Utopian visions in the Bronx
Thomas Hirschhorn’s monument to communist thinker Antonio Gramsci brings art to new audience
By Charlotte Burns. News, Issue 248, July-August 2013
Published online: 01 July 2013
The fourth and final work in the series of “monuments” dedicated to writers and thinkers by the Swiss artist Thomas Hirschhorn marks the quiet return of the Dia Art Foundation to New York.
The Gramsci Monument is the first major commission to be fully funded by Dia since 1996, when it extended the New York incarnation of Joseph Beuys’s 7,000 Oaks project, which originally began in Kassel, Germany. It is also the first project to be overseen by Philippe Vergne since he became the institution’s director in 2008. “This was a great place to start,” he says. “I thought it was fantastic to continue the tradition of site-specific projects with someone who deals with utopias, with what he calls a ‘non-exclusive audience’, and who rubs a little bit against the idea of Dia as a Minimalist institution—which it’s not. Its history is extremely diverse.”
Gramsci Monument is the first in the series to take place outside Europe: the project began in 1999 with Spinoza Monument in Amsterdam, followed by Deleuze Monument in Avignon in 2000 and Bataille Monument in Kassel as part of Documenta in 2002. “It is not only the biggest monument, but perhaps the most complex and the most ambitious,” Hirschhorn says.
This tribute to the Italian communist philosopher Antonio Gramsci takes the form of an outdoor pavilion that has been constructed by the artist and a team of around 15 local residents, using everyday materials that will be raffled off locally when the project ends on 15 September. Events include lectures, poetry readings, a newspaper, a radio show and happy hour at the bar. “On its own, it’s an institution,” Vergne says of the monument. “It only lasts three months, but within that time, it will do everything that an institution does.”
Forest Houses, the housing development in the Bronx where the work is situated, offers an opportunity to reach an audience that “perhaps doesn’t go by choice to a museum or gallery, or isn’t even interested in art”, Hirschhorn says. The monument is not made for art lovers and professionals (although they are “of course included”). “That’s why it’s not in front of a museum, or on the High Line or on Park Avenue. What I really want is for people from the neighbourhood to enjoy it.”
The artist wants everyone involved in the project to consider themselves the authors, taking full responsibility for their work. “It’s like energy—we are multiplying it. I would be happy if there were 300 authors of this project. I believe art can create a dialogue, a possibility of understanding,” he says. He has invented the term “unshared authorship” to describe his ideas about the position of the artist. “Why should I say this is community art, participatory art, educational art, relational aesthetic art, when I know I do it for other reasons? The artist has to fight for his own terms—he does something new, so he cannot use an old term for a new form and new ambition.”
The project “has inspired all of us. The energy is incredible,” says Erik Farmer, the president of the Forest Houses residents’ association. “We’re going to be able to reach a lot of people, which is what Thomas wants.” Farmer was pivotal in the choice of site, Hirschhorn says.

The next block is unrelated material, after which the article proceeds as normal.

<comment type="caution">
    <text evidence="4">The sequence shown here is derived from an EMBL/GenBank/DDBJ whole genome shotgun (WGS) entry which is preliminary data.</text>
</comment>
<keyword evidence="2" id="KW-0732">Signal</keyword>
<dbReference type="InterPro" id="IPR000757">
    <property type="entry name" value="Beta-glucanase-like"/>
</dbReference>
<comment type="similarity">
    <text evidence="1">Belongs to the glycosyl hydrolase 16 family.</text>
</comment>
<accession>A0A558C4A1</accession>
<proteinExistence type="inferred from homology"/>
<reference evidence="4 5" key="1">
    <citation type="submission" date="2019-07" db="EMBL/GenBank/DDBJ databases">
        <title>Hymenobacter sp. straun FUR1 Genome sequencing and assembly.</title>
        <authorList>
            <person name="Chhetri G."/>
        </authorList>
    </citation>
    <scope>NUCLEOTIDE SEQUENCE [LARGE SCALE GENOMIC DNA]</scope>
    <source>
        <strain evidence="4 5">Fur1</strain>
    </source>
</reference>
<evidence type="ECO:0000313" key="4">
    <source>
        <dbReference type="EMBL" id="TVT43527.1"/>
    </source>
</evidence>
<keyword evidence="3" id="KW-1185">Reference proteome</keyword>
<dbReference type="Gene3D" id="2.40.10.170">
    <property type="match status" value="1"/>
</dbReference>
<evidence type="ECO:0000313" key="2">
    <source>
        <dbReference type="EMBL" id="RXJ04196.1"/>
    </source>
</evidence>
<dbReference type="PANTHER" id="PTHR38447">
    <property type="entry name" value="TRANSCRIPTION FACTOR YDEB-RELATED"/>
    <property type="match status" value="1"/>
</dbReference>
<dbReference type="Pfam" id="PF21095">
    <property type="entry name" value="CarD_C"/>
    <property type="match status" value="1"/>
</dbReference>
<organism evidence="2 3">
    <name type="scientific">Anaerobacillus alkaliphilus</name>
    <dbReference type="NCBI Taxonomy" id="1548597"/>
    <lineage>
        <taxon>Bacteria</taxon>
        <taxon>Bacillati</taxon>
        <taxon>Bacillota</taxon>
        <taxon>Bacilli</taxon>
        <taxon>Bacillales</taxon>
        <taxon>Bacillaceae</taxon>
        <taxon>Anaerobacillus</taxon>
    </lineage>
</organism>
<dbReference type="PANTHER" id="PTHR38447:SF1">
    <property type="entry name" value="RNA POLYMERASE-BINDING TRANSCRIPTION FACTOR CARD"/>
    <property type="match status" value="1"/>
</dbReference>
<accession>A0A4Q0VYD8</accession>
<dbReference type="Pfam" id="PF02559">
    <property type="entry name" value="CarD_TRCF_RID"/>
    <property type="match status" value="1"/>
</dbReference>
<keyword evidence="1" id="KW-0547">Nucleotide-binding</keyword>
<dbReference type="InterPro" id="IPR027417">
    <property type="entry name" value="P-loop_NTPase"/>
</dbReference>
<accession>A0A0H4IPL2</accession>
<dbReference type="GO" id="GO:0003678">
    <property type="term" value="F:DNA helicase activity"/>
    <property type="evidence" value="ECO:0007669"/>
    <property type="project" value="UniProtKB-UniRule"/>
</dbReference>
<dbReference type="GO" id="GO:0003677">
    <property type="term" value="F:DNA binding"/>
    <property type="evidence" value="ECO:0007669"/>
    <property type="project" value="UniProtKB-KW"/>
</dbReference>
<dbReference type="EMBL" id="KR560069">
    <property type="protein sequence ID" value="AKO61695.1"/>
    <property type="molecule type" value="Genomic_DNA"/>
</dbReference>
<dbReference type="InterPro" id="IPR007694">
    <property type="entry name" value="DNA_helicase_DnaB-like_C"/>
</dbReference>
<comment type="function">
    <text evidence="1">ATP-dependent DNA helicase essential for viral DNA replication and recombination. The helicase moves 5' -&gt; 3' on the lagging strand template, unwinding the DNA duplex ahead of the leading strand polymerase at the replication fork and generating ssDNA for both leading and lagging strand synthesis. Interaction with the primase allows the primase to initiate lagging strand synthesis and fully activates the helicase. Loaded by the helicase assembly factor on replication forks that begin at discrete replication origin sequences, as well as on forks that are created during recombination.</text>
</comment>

Farmer is most excited about the art classes for local children. “Public schools here aren’t into art, so this is going to be good. There are more than 300 housing developments in New York and a lot of them are saying they want to bring their kids over.” He adds: “People don’t quite understand what this is yet, but they will. Honestly, I was never into art and I am definitely into it now—this project has changed me totally.”
Dia plans permanent move back to New York
Dia is discreetly fundraising for its permanent move back to New York. The institution has not had a major presence in the city since 2004, but intends to renovate three buildings on West 22nd Street in Chelsea and create around 12,000 sq. ft of exhibition space, where artists will create year-long shows.
The required budget has never been publicly revealed, and Dia’s director, Philippe Vergne, remains tight-lipped. “We will say more very soon, but right now, it’s still premature,” he says.
The foundation’s website says that the new building will open in late 2016, but Vergne is reluctant to confirm this. “The campaign is going well, but we’re not exactly where I want to be before I put a shovel in the ground,” he says. “When we see that we are actually getting there, we will be very loud about it.”
He is concentrating not only on capital for the renovation but also on building an endowment. “The true foundation of an institution is the endowment; that’s what will give Dia the capacity to think independently.”
Following in the Dia tradition, Vergne’s goal is to “uncompromisingly support the vision of artists. We should identify which artists we deeply believe will change the course of art history. It’s very ambitious and slightly arrogant to say so, but the goal is to identify these artists.”
This article appears in our forthcoming July/August issue, available to subscribers from 1 July
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